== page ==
After the pitiful theatrical showing, Warner Bros. has decided not even to release the film in one its standard combo packs. Instead, as of yesterday, you can buy Our Brand Is Crisis in separate DVD and Blu-ray editions (each fitted with Digital HD with UltraViolet), the latter of which we review here.

Our Brand Is Crisis Blu-ray + Digital HD cover art - click to buy from Amazon.com Blu-ray Disc Details

1.78:1 Widescreen
5.1 DTS-HD MA (English), Dolby Digital 5.1 (French, Spanish, Portuguese, Descriptive Service)
Subtitles: English for Hearing Impaired, French, Spanish, Portuguese
Not Closed Captioned; Extra Subtitled
Release Date: February 2, 2016
Suggested Retail Price: $29.98
Single-sided, dual-layered disc (BD-50)
Blue Eco-Friendly Keepcase
Also available on DVD ($28.98 SRP) and Amazon Instant Video

VIDEO and AUDIO

It's hardly news when a new studio film looks great on Blu-ray, so there's no need to stop the presses over Our Brand Is Crisis' fine 1080p presentation. The 1.78:1 transfer utilizes every available pixel and offers pleasing clarity, sharpness, and moderately stylized colors. The 5.1 DTS-HD master audio soundtrack isn't particularly noteworthy, but it does a fine job of dispensing dialogue, ambient noise, and the occasional piece of music. The film's infrequent Spanish dialogue is translated by a default track of player-generated English subtitles.

A brunette Sandra Bullock discusses Calamity Jane Bodine in "A Role Like No Other." As on the poster and cover, Sandra Bullock does her stuck in a glass box mime on the Blu-ray's menu screen.

BONUS FEATURES, MENUS, PACKAGING and DESIGN

Like the DVD sold separately, the Blu-ray includes just a single bonus feature.
It is the featurette "Sandra Bullock: A Role Like No Other" (11:00), which celebrates the leading lady who has had a long and fairly fruitful relationship with the studio. The piece discusses how the script was regendered to suit the actress and the protagonist's arc, nature, and relationship to other characters.

The disc opens with a promo for digital movies followed by full trailers for Black Mass and The 33.

A single-sided insert supplying the Digital HD with UltraViolet code is all that joins the silver disc in the unslipcovered eco-friendly blue keepcase.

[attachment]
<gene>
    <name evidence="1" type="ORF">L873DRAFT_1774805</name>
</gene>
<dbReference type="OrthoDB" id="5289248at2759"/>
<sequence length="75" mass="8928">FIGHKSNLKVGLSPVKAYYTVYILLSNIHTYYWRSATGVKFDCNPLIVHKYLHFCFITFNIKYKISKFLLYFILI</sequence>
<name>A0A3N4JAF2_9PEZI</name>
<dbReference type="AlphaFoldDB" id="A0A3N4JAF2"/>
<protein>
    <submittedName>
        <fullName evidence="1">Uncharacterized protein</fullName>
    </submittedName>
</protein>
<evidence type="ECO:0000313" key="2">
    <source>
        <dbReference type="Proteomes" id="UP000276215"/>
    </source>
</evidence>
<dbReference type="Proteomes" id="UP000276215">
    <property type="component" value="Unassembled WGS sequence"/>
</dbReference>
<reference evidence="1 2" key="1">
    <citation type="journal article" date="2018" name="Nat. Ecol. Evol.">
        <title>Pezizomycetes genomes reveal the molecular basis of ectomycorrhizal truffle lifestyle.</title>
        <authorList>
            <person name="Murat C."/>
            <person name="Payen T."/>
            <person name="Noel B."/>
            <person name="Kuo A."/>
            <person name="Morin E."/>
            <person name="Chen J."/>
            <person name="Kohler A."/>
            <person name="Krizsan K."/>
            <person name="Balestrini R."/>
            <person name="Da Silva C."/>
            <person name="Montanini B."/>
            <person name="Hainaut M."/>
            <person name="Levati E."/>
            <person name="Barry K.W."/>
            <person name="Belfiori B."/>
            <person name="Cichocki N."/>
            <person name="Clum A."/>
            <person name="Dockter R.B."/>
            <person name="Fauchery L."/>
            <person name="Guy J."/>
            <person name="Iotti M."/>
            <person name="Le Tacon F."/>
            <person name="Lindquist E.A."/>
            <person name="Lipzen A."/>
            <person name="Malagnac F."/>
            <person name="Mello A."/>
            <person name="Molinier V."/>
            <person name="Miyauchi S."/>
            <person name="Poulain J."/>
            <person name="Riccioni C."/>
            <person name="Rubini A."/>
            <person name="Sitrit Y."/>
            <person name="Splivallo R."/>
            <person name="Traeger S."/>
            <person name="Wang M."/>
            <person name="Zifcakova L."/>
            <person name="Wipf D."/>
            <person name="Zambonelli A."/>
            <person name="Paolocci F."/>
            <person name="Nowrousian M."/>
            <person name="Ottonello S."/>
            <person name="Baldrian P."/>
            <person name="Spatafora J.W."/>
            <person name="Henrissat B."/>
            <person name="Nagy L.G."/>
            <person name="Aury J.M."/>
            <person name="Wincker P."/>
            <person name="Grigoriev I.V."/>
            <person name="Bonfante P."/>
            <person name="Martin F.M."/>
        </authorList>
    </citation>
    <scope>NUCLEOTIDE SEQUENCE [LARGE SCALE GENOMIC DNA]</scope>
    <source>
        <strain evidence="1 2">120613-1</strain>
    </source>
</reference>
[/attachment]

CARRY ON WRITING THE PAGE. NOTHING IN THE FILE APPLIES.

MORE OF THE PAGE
Per Warner's standards, the main menu simply applies some score to a static design adapted from the poster that has been simply adapted for the Blu-ray cover. The disc resumes unfinished playback, but only if you left the movie or extra unfinished.

The Bolivian presidential campaign pits Jane (Sandra Bullock) against her unpleasant repeat rival Pat Candy (Billy Bob Thornton).

CLOSING THOUGHTS

Our Brand Is Crisis never shakes a feeling of mediocrity. This political campaign dramedy never does enough to stand out. The story, the characters, the acting, and the filmmaking are all okay, but nothing more than that, which is enough to make for a passable way to spend two hours but not enough to distinguish this from the far better films released around the same time and now competing for awards.

Warner's presentable but vanilla Blu-ray is strictly a rental and even then only for fans of Sandra Bullock and/or political machinations.

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Related Reviews:
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Sandra Bullock: Gravity Extremely Loud & Incredibly Close The Proposal The Vanishing (1993) Premonition Fire on the Amazon
Billy Bob Thornton: The Judge Sling Blade Jayne Mansfield's Car Dead Man U Turn Entourage Faster Armageddon
Anthony Mackie: Captain America: The Winter Soldier Real Steel | Scoot McNairy: Argo Killing Them Softly | Zoe Kazan: Ruby Sparks
Directed by David Gordon Green: George Washington The Sitter | Written by Peter Straughan: The Men Who Stare at Goats
Politics: The Campaign Swing Vote The Ides of March Veep: The Complete First Season Accidental Love

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Reviewed February 3, 2016.